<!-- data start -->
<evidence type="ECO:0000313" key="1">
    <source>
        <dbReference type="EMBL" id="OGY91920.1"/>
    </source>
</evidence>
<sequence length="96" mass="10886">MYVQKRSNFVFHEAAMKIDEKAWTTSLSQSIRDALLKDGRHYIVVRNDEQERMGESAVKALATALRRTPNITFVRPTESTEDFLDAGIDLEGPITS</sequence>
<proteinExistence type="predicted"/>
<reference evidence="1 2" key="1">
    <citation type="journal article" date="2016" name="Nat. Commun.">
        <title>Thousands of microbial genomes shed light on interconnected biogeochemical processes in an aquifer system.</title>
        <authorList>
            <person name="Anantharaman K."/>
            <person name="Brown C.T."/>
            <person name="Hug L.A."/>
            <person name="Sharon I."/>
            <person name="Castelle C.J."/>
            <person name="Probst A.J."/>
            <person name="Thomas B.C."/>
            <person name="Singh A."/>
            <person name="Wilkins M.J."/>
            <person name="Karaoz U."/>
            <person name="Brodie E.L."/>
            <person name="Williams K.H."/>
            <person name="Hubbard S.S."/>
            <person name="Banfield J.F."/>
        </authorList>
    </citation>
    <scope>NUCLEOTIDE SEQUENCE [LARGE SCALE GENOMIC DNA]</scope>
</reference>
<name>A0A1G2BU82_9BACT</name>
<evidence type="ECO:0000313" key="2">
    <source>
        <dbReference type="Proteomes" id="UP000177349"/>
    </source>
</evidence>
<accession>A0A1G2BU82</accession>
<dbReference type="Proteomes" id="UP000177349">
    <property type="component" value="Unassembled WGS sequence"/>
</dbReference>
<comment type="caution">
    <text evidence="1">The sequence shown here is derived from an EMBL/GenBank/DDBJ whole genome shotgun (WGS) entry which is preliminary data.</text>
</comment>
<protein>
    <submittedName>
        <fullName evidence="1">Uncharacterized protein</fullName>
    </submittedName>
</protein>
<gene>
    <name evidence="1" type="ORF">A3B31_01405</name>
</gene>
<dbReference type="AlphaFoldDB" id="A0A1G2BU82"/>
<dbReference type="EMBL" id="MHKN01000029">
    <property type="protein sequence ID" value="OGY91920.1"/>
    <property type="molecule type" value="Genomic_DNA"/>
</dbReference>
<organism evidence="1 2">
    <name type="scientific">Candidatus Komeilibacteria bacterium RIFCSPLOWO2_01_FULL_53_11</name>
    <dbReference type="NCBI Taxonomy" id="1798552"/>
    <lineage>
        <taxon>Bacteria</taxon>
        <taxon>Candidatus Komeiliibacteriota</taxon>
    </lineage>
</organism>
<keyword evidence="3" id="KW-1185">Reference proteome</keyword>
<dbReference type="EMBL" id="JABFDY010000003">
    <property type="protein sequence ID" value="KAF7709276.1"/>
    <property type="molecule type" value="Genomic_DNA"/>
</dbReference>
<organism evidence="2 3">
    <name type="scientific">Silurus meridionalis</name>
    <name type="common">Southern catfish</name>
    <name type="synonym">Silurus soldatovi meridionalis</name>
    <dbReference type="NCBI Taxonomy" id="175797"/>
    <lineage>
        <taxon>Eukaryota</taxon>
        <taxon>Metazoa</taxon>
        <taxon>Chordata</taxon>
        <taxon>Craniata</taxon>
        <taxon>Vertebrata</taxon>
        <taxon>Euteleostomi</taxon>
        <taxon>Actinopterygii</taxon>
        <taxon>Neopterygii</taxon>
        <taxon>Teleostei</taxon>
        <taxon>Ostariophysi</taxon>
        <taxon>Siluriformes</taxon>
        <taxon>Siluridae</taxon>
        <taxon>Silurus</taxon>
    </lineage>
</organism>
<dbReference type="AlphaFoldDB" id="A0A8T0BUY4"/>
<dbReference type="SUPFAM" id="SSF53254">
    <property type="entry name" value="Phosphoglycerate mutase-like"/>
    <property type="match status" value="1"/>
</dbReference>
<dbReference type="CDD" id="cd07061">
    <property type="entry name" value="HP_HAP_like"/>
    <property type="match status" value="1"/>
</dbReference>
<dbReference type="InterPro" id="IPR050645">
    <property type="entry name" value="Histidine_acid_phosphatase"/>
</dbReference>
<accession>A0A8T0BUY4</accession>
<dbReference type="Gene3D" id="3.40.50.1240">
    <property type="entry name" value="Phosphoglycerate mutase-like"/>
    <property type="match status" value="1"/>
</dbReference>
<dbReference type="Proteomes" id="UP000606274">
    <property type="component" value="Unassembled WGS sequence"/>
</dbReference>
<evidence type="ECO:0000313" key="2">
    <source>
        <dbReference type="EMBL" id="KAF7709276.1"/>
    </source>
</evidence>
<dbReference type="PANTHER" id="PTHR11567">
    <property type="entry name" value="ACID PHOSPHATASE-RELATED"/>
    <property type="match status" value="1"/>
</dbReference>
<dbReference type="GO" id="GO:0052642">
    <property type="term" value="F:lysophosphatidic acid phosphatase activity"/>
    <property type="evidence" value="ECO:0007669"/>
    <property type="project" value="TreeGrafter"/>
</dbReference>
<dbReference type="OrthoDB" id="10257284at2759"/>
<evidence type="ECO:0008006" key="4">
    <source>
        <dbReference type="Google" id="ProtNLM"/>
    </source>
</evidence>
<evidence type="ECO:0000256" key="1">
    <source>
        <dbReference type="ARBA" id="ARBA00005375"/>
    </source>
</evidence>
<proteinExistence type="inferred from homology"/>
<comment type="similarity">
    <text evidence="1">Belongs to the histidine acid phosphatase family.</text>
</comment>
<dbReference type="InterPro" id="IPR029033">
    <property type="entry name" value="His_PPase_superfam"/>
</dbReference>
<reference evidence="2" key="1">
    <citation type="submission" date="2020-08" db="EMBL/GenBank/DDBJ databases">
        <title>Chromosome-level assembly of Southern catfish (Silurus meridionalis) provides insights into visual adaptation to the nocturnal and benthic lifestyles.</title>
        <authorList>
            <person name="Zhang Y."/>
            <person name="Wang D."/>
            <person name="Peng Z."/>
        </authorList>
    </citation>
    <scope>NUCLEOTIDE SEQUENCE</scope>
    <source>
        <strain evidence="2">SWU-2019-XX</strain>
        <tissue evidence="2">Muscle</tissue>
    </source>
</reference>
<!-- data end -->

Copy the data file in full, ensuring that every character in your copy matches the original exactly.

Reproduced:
<evidence type="ECO:0000313" key="1">
    <source>
        <dbReference type="EMBL" id="OGY91920.1"/>
    </source>
</evidence>
<sequence length="96" mass="10886">MYVQKRSNFVFHEAAMKIDEKAWTTSLSQSIRDALLKDGRHYIVVRNDEQERMGESAVKALATALRRTPNITFVRPTESTEDFLDAGIDLEGPITS</sequence>
<proteinExistence type="predicted"/>
<reference evidence="1 2" key="1">
    <citation type="journal article" date="2016" name="Nat. Commun.">
        <title>Thousands of microbial genomes shed light on interconnected biogeochemical processes in an aquifer system.</title>
        <authorList>
            <person name="Anantharaman K."/>
            <person name="Brown C.T."/>
            <person name="Hug L.A."/>
            <person name="Sharon I."/>
            <person name="Castelle C.J."/>
            <person name="Probst A.J."/>
            <person name="Thomas B.C."/>
            <person name="Singh A."/>
            <person name="Wilkins M.J."/>
            <person name="Karaoz U."/>
            <person name="Brodie E.L."/>
            <person name="Williams K.H."/>
            <person name="Hubbard S.S."/>
            <person name="Banfield J.F."/>
        </authorList>
    </citation>
    <scope>NUCLEOTIDE SEQUENCE [LARGE SCALE GENOMIC DNA]</scope>
</reference>
<name>A0A1G2BU82_9BACT</name>
<evidence type="ECO:0000313" key="2">
    <source>
        <dbReference type="Proteomes" id="UP000177349"/>
    </source>
</evidence>
<accession>A0A1G2BU82</accession>
<dbReference type="Proteomes" id="UP000177349">
    <property type="component" value="Unassembled WGS sequence"/>
</dbReference>
<comment type="caution">
    <text evidence="1">The sequence shown here is derived from an EMBL/GenBank/DDBJ whole genome shotgun (WGS) entry which is preliminary data.</text>
</comment>
<protein>
    <submittedName>
        <fullName evidence="1">Uncharacterized protein</fullName>
    </submittedName>
</protein>
<gene>
    <name evidence="1" type="ORF">A3B31_01405</name>
</gene>
<dbReference type="AlphaFoldDB" id="A0A1G2BU82"/>
<dbReference type="EMBL" id="MHKN01000029">
    <property type="protein sequence ID" value="OGY91920.1"/>
    <property type="molecule type" value="Genomic_DNA"/>
</dbReference>
<organism evidence="1 2">
    <name type="scientific">Candidatus Komeilibacteria bacterium RIFCSPLOWO2_01_FULL_53_11</name>
    <dbReference type="NCBI Taxonomy" id="1798552"/>
    <lineage>
        <taxon>Bacteria</taxon>
        <taxon>Candidatus Komeiliibacteriota</taxon>
    </lineage>
</organism>
<keyword evidence="3" id="KW-1185">Reference proteome</keyword>
<dbReference type="EMBL" id="JABFDY010000003">
    <property type="protein sequence ID" value="KAF7709276.1"/>
    <property type="molecule type" value="Genomic_DNA"/>
</dbReference>
<organism evidence="2 3">
    <name type="scientific">Silurus meridionalis</name>
    <name type="common">Southern catfish</name>
    <name type="synonym">Silurus soldatovi meridionalis</name>
    <dbReference type="NCBI Taxonomy" id="175797"/>
    <lineage>
        <taxon>Eukaryota</taxon>
        <taxon>Metazoa</taxon>
        <taxon>Chordata</taxon>
        <taxon>Craniata</taxon>
        <taxon>Vertebrata</taxon>
        <taxon>Euteleostomi</taxon>
        <taxon>Actinopterygii</taxon>
        <taxon>Neopterygii</taxon>
        <taxon>Teleostei</taxon>
        <taxon>Ostariophysi</taxon>
        <taxon>Siluriformes</taxon>
        <taxon>Siluridae</taxon>
        <taxon>Silurus</taxon>
    </lineage>
</organism>
<dbReference type="AlphaFoldDB" id="A0A8T0BUY4"/>
<dbReference type="SUPFAM" id="SSF53254">
    <property type="entry name" value="Phosphoglycerate mutase-like"/>
    <property type="match status" value="1"/>
</dbReference>
<dbReference type="CDD" id="cd07061">
    <property type="entry name" value="HP_HAP_like"/>
    <property type="match status" value="1"/>
</dbReference>
<dbReference type="InterPro" id="IPR050645">
    <property type="entry name" value="Histidine_acid_phosphatase"/>
</dbReference>
<accession>A0A8T0BUY4</accession>
<dbReference type="Gene3D" id="3.40.50.1240">
    <property type="entry name" value="Phosphoglycerate mutase-like"/>
    <property type="match status" value="1"/>
</dbReference>
<dbReference type="Proteomes" id="UP000606274">
    <property type="component" value="Unassembled WGS sequence"/>
</dbReference>
<evidence type="ECO:0000313" key="2">
    <source>
        <dbReference type="EMBL" id="KAF7709276.1"/>
    </source>
</evidence>
<dbReference type="PANTHER" id="PTHR11567">
    <property type="entry name" value="ACID PHOSPHATASE-RELATED"/>
    <property type="match status" value="1"/>
</dbReference>
<dbReference type="GO" id="GO:0052642">
    <property type="term" value="F:lysophosphatidic acid phosphatase activity"/>
    <property type="evidence" value="ECO:0007669"/>
    <property type="project" value="TreeGrafter"/>
</dbReference>
<dbReference type="OrthoDB" id="10257284at2759"/>
<evidence type="ECO:0008006" key="4">
    <source>
        <dbReference type="Google" id="ProtNLM"/>
    </source>
</evidence>
<evidence type="ECO:0000256" key="1">
    <source>
        <dbReference type="ARBA" id="ARBA00005375"/>
    </source>
</evidence>
<proteinExistence type="inferred from homology"/>
<comment type="similarity">
    <text evidence="1">Belongs to the histidine acid phosphatase family.</text>
</comment>
<dbReference type="InterPro" id="IPR029033">
    <property type="entry name" value="His_PPase_superfam"/>
</dbReference>
<reference evidence="2" key="1">
    <citation type="submission" date="2020-08" db="EMBL/GenBank/DDBJ databases">
        <title>Chromosome-level assembly of Southern catfish (Silurus meridionalis) provides insights into visual adaptation to the nocturnal and benthic lifestyles.</title>
        <authorList>
            <person name="Zhang Y."/>
            <person name="Wang D."/>
            <person name="Peng Z."/>
        </authorList>
    </citation>
    <scope>NUCLEOTIDE SEQUENCE</scope>
    <source>
        <strain evidence="2">SWU-2019-XX</strain>
        <tissue evidence="2">Muscle</tissue>
    </source>
</reference>